20 Miles too far? AKA Two State Lines in One Day

I like to ride my bike.

I like to ride my bike a lot. I especially like those types of rides that take you into the unknown. New roads, new challenges.

So with my 45th birthday looming I set about looking for a challenge. Mmm The weekend before I had ridden to the state line between Pennsylvania and Ohio. That was a nice, relatively flat century. I know, how about I head South and cross into Maryland!?! Ohh look at that, with some time on little back roads I can also cross from Maryland into West Virginia before heading home!

Looks like around 140 - 145 miles and "MapMyRide suggests around 8,000 ft of climbing. Nice! I've done rides of this magnitude before, sure it's been a while. But just last weekend I did 75 one day and then backed up and did 105 the next; and a few weeks ago did a hilly almost 130 miles with Pablo and Ken. Yeah, I'm ready.

The basic flight path is to head South from the 'burgh to Uniontown, up into the Laurel Ranges (the one big climb of the day, a Strava Cat 2), roll over some rollers and then drop into Maryland, take some back roads from there into West Virginia, and then basically retrace my steps home. Simple.



That delicious iced coffee I grabbed In Uniontown gradually seemed like a bad idea as I tackled the Cat 2 climb heading up into the Laurel Highlands. This shot is from about halfway up. Uniontown in the distance.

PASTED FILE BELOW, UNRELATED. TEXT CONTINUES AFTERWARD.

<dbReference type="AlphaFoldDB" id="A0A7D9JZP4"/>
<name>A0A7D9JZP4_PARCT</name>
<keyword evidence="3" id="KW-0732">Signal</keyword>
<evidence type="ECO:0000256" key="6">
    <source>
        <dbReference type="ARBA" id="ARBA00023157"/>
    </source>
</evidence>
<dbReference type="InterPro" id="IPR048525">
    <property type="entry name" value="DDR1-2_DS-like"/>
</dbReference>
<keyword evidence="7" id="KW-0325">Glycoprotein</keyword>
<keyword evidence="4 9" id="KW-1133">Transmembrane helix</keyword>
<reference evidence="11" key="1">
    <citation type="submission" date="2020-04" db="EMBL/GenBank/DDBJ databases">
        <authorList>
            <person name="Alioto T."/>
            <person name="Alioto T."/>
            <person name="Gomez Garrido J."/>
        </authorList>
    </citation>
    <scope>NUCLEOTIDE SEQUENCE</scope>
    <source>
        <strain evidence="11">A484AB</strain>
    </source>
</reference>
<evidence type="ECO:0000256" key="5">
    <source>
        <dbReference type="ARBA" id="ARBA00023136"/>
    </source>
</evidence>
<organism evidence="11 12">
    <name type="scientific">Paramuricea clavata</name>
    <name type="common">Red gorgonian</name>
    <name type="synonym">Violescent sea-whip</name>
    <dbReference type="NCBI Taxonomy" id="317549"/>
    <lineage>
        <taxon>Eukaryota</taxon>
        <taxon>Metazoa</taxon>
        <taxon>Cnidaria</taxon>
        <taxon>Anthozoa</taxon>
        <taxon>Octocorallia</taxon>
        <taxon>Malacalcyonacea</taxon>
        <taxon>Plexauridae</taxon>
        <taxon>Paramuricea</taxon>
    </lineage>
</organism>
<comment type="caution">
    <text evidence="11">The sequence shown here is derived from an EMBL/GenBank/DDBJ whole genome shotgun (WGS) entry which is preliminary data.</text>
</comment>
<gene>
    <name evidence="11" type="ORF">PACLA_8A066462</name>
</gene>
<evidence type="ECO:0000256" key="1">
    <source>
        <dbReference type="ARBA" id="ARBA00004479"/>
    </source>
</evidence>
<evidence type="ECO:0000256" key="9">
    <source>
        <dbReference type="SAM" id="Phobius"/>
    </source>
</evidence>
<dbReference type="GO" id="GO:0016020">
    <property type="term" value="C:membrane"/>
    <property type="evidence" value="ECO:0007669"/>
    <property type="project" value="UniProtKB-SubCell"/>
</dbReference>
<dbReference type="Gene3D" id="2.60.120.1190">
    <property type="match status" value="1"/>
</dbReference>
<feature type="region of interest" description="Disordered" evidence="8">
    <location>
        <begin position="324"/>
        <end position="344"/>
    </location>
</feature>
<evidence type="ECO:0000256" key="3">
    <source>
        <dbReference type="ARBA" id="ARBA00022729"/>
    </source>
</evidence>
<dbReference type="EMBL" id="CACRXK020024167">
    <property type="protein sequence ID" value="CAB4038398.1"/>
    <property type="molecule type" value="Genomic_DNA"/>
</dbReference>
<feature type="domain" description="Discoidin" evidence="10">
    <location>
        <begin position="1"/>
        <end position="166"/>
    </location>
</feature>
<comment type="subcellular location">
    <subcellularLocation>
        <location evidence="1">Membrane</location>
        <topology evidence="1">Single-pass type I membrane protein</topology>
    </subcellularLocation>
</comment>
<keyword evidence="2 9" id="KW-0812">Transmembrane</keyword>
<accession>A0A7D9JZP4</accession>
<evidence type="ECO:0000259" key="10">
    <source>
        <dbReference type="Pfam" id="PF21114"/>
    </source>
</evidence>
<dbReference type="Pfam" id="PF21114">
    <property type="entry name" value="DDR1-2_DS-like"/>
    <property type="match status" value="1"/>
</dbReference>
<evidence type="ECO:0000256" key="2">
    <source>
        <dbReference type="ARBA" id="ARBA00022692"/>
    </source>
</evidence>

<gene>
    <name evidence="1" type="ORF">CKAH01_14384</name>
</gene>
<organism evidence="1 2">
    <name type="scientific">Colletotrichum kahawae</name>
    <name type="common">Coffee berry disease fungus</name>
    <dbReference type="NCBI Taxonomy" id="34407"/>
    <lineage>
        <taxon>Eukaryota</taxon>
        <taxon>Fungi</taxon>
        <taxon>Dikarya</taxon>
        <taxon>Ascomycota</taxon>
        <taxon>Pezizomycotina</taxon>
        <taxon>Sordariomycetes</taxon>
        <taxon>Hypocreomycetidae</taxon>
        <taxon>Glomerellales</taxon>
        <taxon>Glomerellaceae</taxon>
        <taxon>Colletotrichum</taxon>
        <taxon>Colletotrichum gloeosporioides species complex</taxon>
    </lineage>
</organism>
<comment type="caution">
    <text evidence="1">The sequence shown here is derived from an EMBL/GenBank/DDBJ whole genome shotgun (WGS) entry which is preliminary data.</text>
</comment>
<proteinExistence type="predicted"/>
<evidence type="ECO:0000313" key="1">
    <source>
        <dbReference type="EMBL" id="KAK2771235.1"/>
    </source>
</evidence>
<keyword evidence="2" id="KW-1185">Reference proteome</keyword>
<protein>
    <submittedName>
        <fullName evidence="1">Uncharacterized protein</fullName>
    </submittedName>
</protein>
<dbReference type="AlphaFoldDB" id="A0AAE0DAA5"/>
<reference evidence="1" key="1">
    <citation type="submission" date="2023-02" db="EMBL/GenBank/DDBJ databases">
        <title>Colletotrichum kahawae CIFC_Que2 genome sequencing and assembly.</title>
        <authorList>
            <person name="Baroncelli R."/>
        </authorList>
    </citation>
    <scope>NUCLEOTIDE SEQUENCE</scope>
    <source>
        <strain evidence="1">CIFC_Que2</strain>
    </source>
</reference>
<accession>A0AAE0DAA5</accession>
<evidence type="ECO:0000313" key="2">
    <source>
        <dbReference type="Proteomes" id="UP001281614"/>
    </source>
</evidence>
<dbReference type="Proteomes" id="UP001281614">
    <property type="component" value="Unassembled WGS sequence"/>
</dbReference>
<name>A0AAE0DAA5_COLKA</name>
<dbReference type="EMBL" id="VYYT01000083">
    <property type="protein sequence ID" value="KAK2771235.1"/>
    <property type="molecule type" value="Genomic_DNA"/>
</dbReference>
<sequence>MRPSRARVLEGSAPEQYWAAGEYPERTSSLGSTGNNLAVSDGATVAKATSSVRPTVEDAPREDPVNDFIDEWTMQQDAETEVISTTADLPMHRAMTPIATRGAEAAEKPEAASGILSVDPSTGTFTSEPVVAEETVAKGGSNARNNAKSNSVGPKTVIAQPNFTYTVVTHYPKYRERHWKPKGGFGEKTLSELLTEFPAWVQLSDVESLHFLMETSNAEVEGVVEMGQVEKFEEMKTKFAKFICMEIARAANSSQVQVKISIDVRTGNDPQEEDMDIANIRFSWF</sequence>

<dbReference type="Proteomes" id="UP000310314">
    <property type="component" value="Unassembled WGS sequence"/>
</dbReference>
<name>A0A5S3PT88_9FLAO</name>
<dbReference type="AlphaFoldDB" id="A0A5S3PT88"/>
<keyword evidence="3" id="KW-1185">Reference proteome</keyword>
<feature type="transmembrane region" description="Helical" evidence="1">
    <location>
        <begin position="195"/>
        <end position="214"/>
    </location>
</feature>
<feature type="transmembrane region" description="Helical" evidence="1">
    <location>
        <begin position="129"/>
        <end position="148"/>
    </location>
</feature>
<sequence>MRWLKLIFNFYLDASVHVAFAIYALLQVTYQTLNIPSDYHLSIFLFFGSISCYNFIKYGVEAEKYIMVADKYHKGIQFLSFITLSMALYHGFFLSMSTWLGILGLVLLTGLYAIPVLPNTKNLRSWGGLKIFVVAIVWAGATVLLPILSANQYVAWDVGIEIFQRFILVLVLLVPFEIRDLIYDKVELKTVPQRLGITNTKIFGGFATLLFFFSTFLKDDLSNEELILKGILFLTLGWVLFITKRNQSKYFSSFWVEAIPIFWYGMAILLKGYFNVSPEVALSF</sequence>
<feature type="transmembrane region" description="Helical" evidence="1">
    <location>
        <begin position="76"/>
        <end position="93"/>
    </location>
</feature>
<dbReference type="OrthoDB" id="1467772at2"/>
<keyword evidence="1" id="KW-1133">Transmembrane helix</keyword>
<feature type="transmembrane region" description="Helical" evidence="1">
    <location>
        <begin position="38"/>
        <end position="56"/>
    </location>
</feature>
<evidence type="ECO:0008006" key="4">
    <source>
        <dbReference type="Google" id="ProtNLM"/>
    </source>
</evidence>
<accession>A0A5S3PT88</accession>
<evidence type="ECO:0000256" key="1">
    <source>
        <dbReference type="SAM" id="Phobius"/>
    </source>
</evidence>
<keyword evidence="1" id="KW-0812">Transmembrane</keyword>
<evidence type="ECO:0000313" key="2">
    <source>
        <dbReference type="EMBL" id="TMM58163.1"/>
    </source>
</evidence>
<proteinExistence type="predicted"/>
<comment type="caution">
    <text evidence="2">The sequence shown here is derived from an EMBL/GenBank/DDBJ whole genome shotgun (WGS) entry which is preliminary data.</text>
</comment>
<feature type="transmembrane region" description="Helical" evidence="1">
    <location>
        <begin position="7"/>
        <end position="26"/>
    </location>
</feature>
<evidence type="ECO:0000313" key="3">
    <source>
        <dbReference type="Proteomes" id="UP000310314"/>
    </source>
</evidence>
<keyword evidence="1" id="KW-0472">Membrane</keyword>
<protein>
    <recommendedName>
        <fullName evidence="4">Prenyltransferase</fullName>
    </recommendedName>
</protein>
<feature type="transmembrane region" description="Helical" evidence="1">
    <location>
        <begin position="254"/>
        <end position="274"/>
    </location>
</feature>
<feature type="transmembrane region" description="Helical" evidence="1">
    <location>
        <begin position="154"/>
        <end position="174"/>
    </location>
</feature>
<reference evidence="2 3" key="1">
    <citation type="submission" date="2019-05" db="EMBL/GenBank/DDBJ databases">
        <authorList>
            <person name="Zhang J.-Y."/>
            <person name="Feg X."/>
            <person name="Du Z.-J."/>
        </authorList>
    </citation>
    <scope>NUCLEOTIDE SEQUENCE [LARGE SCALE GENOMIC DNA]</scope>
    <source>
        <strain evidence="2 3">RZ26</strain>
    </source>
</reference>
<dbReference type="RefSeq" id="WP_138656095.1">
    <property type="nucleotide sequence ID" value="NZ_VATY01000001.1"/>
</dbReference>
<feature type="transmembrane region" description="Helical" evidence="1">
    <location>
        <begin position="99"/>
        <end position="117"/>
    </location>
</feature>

I was feeling pretty good at this point. +50 miles in, had been pushing into a stedy 9-10mph headwind, but still "on top of the pedals" as they say. This climb though, it was a wake up call. Made me dig a little deeper than I had anticipated.



The rollers. Damn! These aren't ordinary rollers! You know the type where you can jam it in the big ring across the bottom and carry most of that through the rise, if you're strong, and/or using a compact you can probably keep it in the big ring and muscle it over the top? Yeah, these weren't like that. Not at all! Each one was magnified 3 to 4 fold. The climb out usually started around 10-12%, instantly washing off all speed, and they rarely got to be less than 8%, and they were long! This photograph was typical.

They started to wear me down, in spirit as much as in the legs. Especially with the knowledge that my way home was back through them....

Anyhoo... finally find my turn and head down into Maryland. Ahhh some nice deserted country roads. Kind of pretty actually. And then here's the sign I was looking for



That was it, all that I could find as evidence that I crossed into the state of Maryland. The roads down here sure were pretty though.

That headwind was also starting to pick up, I was really going to need it to remain true and not change direction or my ride home was going to be very, very tough.

Then things went wrong for a bit. I rode past a sign indicating quite clearly that we were at the end of road maintenance for one county, and the road fell apart. I mean within a mile it was more a goat track than a road. I'd have second thoughts taking my car down there; but this was the way home so.. I figure this is about when I crossed into West Virginia.



This is the better section of dirt road, near the Federal Prison (more on that in a bit), but it shows how exposed it is out there. That house on the right looked abandoned, a long, long time ago...

Then I lost cell phone reception. No Google map, just the sun for direction, head North and I should be good. Oh it's noon, no shadows. Oh well.... Solider on, from memory there should be only 2-3 miles of this and then I am on route 26. Well, some time later, I am low on water, the Garmin is showing 110 f and there's not a drop of shade anywhere and I know I am lost.